An archaeological discovery of 13 Conehead-shaped skulls in Mexico has people recalling the famed Saturday Night Live sketch. The bones, which are about 1,000 years old, dating back to 945 A.D. to 1308 A.D., were discovered accidentally during a dig for an irrigation system in the northwest state of Sonora in Mexico. While it’s not unheard of for archaeological sites to be unearthed during modern excavations, the misshapen skulls discovered on the site are fairly uncommon, especially as far north as Sonora. “This was a Hispanic cemetery with 25 skulls, and 13 of them have deformed heads,” Cristina Garcia Moreno, who worked on the project with Arizona State University, told ABC News. “We don’t know why this population specifically deformed their heads.”Some news videos of the discovery have described the procedure of cranial deformation as a "rite of passage into adulthood," but clearly deformation to this degree has to be undertaken on a pliable skull of an infant.
Artificial Cranial Deformation page at Wikipedia, where I found the image at right ("Painting by Paul Kane, showing a Chinookan child in the process of having its head flattened, and an adult after the process") and these notes:
Early examples of intentional human cranial deformation predate written history and date back to 45,000 BC in Neanderthal skulls, and to the Proto-Neolithic Homo sapiens component (12th millennium BCE) from Shanidar Cave in Iraq. It occurred among Neolithic peoples in SW Asia. The earliest written record of cranial deformation dates to 400 BC in Hippocrates' description of the Macrocephali or Long-heads, who were named for their practice of cranial modification.Reposted from 2012 to add information from a new BBC article about cranial modification in Australia:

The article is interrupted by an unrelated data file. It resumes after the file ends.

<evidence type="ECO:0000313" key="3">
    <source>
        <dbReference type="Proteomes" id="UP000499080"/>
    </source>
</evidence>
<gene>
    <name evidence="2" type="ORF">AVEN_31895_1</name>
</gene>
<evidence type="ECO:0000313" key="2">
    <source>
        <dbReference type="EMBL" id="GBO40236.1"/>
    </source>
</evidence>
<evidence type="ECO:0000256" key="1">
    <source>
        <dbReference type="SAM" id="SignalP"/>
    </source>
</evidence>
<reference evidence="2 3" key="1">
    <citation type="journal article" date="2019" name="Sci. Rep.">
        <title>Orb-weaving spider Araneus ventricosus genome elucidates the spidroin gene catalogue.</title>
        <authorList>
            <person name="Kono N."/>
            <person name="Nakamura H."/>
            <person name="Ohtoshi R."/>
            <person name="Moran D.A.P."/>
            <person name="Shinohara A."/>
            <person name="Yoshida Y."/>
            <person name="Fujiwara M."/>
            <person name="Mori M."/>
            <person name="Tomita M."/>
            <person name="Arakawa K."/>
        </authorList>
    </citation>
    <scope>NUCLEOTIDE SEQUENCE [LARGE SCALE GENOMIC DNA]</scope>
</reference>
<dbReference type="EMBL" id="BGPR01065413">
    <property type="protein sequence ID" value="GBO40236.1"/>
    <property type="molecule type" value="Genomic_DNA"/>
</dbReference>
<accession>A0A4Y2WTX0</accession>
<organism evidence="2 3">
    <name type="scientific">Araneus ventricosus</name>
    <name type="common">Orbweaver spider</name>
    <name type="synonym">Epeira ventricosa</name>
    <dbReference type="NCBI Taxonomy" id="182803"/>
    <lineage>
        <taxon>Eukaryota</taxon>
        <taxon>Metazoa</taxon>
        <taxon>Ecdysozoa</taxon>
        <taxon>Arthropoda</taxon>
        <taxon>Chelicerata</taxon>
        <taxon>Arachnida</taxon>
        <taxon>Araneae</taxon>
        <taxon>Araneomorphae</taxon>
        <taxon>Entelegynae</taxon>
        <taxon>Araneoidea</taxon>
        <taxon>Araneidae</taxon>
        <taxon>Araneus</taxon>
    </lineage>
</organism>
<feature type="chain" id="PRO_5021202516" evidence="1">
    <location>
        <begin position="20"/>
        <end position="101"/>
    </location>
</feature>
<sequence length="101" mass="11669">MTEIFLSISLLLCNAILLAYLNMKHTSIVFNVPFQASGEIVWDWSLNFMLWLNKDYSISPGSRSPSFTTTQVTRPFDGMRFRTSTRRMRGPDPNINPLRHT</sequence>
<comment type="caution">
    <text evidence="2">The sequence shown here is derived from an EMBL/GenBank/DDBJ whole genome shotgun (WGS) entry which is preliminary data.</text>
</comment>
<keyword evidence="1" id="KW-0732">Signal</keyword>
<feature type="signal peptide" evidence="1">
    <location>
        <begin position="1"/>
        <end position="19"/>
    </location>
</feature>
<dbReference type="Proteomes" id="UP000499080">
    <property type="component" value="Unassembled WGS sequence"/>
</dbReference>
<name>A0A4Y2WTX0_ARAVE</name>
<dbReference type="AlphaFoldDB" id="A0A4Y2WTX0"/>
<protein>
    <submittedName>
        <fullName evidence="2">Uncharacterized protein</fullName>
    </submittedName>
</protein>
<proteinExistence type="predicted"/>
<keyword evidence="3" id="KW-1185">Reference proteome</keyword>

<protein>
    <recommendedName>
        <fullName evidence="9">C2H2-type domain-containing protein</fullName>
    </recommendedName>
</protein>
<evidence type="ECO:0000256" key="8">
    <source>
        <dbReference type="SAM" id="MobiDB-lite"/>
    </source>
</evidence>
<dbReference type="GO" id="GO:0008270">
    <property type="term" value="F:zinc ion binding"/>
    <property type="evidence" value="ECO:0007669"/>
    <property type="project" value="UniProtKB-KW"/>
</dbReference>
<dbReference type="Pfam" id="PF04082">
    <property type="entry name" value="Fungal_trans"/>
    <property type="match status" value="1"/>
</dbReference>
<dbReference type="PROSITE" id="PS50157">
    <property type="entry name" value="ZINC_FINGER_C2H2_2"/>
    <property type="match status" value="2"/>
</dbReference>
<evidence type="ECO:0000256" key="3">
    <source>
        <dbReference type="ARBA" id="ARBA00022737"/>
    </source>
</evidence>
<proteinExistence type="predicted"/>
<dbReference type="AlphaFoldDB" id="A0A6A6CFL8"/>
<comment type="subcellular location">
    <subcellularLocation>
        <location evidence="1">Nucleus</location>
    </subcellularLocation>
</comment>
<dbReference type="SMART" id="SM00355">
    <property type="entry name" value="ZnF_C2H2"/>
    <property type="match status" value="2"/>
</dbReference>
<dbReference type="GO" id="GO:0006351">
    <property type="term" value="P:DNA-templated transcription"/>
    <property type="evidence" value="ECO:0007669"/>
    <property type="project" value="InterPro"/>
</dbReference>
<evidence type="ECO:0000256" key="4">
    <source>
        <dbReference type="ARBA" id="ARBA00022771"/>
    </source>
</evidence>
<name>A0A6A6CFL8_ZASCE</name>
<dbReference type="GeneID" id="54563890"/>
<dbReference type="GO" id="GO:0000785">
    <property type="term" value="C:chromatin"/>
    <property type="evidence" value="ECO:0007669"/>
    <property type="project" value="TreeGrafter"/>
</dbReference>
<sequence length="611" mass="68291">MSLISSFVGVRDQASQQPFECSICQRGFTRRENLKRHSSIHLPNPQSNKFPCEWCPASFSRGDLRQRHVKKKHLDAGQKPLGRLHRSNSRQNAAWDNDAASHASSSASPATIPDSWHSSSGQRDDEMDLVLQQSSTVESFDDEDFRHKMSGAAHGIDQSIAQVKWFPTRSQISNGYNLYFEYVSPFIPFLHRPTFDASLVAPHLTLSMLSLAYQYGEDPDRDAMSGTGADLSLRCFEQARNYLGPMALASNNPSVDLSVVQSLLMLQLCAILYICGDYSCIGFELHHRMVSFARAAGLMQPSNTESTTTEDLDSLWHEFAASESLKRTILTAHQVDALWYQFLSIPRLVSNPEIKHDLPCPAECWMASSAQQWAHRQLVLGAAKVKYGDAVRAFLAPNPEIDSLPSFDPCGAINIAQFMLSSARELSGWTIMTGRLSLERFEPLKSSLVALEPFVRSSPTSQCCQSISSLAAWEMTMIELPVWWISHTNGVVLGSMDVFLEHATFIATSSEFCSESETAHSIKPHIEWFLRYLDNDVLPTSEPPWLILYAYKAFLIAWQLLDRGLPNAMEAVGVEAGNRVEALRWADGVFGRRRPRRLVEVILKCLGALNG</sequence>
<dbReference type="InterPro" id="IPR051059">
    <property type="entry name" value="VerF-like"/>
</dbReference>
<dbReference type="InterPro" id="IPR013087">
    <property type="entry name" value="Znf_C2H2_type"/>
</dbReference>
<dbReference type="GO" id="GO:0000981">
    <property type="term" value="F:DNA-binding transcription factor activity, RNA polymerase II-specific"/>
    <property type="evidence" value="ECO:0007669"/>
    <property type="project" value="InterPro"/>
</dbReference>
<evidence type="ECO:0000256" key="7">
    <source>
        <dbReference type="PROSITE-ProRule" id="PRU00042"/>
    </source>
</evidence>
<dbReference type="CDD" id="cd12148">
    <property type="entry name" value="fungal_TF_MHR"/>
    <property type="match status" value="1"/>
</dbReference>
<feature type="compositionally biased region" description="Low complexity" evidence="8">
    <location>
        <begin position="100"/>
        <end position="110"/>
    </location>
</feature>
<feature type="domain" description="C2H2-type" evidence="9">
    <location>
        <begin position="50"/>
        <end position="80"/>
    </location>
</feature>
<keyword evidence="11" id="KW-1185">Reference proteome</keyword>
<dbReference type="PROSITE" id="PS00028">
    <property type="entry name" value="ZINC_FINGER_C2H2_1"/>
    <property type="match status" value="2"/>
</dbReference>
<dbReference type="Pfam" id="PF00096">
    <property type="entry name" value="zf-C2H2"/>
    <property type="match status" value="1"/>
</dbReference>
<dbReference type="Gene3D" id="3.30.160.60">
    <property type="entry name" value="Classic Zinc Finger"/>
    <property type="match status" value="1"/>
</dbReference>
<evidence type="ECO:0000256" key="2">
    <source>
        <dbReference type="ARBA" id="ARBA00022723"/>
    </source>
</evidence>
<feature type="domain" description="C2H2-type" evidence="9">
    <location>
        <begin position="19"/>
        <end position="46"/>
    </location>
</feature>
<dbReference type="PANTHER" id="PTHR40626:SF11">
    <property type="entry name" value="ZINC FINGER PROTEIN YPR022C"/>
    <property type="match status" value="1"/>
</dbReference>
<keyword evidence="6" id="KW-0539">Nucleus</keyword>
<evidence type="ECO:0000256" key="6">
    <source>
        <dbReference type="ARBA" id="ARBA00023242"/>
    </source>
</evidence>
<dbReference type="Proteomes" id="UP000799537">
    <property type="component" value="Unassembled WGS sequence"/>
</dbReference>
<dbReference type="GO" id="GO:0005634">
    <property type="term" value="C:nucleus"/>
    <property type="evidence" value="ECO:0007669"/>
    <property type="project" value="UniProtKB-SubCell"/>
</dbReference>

...they owe their strange appearance not to the blind hand of evolution but to the guiding hand of humanity. Australia's ancient inhabitants were among the first in the world to deliberately transform the shape of their own skulls...The modern counterpart to this occurs when parents place babies on their backs to minimize the chances of SIDS:
H. erectus had a wide skull and a small braincase, while the unusual Australian skulls are narrow and have large braincases, just like today’s humans do. This makes it highly unlikely that their flat foreheads were shaped by ancient H. erectus genes - and far more likely that they were actually sculpted by human hands...
Encouraging parents to routinely putting babies to sleep on their backs before their soft skulls harden led to a dramatic increase in cases of plagiocephaly, also known as flat head syndrome. A study published last year found almost half of a sample of 440 healthy young babies attending two clinics in Calgary, Canada, showed signs of it.More at the links.